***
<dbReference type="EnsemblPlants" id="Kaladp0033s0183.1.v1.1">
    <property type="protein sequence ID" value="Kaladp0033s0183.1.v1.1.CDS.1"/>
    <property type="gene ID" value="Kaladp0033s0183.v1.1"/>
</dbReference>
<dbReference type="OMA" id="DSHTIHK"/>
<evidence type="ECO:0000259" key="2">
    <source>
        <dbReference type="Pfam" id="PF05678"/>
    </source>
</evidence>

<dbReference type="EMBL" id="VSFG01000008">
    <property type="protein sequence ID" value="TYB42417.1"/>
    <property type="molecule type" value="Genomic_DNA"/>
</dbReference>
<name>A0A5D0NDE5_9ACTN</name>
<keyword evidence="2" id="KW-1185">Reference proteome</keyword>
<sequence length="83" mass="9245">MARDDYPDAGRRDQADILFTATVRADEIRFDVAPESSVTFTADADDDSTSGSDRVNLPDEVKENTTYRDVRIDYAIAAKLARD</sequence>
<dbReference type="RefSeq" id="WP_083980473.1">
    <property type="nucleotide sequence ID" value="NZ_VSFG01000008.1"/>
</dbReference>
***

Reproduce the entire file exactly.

<dbReference type="EnsemblPlants" id="Kaladp0033s0183.1.v1.1">
    <property type="protein sequence ID" value="Kaladp0033s0183.1.v1.1.CDS.1"/>
    <property type="gene ID" value="Kaladp0033s0183.v1.1"/>
</dbReference>
<dbReference type="OMA" id="DSHTIHK"/>
<evidence type="ECO:0000259" key="2">
    <source>
        <dbReference type="Pfam" id="PF05678"/>
    </source>
</evidence>

<dbReference type="EMBL" id="VSFG01000008">
    <property type="protein sequence ID" value="TYB42417.1"/>
    <property type="molecule type" value="Genomic_DNA"/>
</dbReference>
<name>A0A5D0NDE5_9ACTN</name>
<keyword evidence="2" id="KW-1185">Reference proteome</keyword>
<sequence length="83" mass="9245">MARDDYPDAGRRDQADILFTATVRADEIRFDVAPESSVTFTADADDDSTSGSDRVNLPDEVKENTTYRDVRIDYAIAAKLARD</sequence>
<dbReference type="RefSeq" id="WP_083980473.1">
    <property type="nucleotide sequence ID" value="NZ_VSFG01000008.1"/>
</dbReference>